FAA has published an emergency airworthiness directive (AD) related to the tail boom of the AgustaWestland AW139 and AB139. According to a European Aviation Safety Agency (EASA) mandatory continuing airworthiness information (MCAI) alert, the tail boom of a Gulf Helicopters-operated AW139 bent and collapsed while taxiing on August 25 in Doha, Qatar. In addition, EASA discovered “evidence of debonding on some tail boom panels,” on the AW139 and AB139.
|The tail boom of this Gulf Helicopters AgustaWestland AW139 broke off while taxiing on Aug. 25 in Doha, Qatar.|
According to AgustaWestland, which dispatched a technical team to inspect the helicopter, “no similar occurrence has taken place with any other AW139.” Qatar’s Civil Aviation Authority (QCAA) is allowing AgustaWestland to conduct the investigation at its lab in Cascina Costa, Italy, under its supervision and with an Italian National Agency for Flight Safety (ANSV) representative present. While the investigation is ongoing, AgustaWestland has published two technical bulletins. Initial findings indicate that pre-existing and undetected damage on the Gulf AW139 tail unit may have contributed to the incident, the company says.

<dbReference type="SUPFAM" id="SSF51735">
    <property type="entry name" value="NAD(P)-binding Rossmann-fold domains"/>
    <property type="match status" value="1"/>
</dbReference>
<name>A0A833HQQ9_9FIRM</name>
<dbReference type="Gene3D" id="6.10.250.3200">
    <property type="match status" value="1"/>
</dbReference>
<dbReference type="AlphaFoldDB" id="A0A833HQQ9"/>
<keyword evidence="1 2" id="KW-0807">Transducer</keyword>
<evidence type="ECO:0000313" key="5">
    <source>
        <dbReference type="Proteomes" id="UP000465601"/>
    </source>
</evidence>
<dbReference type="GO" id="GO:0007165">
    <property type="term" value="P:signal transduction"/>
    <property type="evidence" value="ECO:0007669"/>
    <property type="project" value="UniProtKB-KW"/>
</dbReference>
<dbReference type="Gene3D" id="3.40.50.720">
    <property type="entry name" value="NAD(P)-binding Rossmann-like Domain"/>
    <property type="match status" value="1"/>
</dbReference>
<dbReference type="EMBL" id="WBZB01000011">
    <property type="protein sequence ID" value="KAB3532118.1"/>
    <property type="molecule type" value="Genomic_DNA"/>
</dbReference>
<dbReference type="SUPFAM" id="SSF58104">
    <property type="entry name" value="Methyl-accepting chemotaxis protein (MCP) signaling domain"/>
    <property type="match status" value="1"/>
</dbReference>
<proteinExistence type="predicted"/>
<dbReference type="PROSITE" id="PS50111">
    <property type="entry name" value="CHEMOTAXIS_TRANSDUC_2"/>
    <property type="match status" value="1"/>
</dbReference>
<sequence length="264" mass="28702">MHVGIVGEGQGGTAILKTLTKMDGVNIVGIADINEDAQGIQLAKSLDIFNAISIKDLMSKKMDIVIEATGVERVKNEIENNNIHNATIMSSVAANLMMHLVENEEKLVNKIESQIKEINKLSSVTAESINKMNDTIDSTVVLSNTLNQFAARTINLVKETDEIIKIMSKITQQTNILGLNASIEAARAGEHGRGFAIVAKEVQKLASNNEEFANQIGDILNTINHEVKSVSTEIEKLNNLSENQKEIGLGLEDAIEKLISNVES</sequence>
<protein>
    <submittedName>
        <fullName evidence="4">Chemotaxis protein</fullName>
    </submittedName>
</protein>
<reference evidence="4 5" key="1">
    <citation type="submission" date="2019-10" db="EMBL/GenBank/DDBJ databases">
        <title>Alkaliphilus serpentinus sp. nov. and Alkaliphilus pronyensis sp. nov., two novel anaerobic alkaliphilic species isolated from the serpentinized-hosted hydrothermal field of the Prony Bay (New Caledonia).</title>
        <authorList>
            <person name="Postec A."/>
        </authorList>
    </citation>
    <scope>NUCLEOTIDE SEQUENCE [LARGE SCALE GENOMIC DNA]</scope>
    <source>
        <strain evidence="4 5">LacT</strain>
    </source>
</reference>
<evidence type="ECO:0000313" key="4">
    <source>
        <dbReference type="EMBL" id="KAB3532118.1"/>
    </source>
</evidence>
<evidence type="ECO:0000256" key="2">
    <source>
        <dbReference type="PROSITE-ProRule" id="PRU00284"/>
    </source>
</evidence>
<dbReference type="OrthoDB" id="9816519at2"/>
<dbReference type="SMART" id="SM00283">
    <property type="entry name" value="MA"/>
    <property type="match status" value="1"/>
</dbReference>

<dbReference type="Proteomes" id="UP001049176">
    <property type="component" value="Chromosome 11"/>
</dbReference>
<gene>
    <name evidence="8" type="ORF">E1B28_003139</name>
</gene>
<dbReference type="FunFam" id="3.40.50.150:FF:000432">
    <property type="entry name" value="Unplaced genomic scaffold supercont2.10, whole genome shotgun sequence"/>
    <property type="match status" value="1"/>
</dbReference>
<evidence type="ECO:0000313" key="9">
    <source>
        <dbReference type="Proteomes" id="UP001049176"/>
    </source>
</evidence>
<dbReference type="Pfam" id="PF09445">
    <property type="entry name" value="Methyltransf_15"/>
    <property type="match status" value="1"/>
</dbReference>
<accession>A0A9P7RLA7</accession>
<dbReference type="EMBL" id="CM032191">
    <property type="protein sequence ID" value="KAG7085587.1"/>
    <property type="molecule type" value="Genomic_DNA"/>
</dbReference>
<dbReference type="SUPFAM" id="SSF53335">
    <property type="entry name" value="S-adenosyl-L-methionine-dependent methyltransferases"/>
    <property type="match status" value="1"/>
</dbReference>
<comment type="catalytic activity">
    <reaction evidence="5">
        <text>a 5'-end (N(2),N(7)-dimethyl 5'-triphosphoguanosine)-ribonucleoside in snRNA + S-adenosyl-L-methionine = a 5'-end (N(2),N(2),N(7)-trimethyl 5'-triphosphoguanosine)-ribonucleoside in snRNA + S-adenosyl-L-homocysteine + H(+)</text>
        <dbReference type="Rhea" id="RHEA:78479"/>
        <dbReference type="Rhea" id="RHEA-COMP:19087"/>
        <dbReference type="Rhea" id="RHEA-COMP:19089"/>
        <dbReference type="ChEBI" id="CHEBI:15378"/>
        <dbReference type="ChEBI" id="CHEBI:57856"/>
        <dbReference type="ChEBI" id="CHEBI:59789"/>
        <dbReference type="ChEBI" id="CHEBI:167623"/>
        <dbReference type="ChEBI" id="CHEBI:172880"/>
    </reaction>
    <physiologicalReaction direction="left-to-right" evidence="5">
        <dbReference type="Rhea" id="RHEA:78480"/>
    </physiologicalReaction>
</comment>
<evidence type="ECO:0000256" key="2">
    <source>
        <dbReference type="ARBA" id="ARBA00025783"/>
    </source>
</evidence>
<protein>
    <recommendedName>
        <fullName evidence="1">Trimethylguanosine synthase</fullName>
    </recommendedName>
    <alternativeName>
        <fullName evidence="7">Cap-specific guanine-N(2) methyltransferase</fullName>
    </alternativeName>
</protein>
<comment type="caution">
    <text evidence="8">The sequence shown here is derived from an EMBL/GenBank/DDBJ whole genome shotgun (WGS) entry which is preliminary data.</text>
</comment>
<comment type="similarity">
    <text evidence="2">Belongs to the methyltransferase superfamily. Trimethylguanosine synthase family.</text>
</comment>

The helicopter in question apparently experienced a tail strike in March 2009 while taking off from an oil rig platform, according to the manufacturer. The FAA emergency AD took effect on Sept. 16 immediately after being issued. The U.S. regulatory agency is requiring more frequent inspections of the tail panels and measures designed to uncover potentially unsafe conditions. Included are instructions on how to identify evidence of debonding along the tail boom surface using a specific type of aluminum hammer.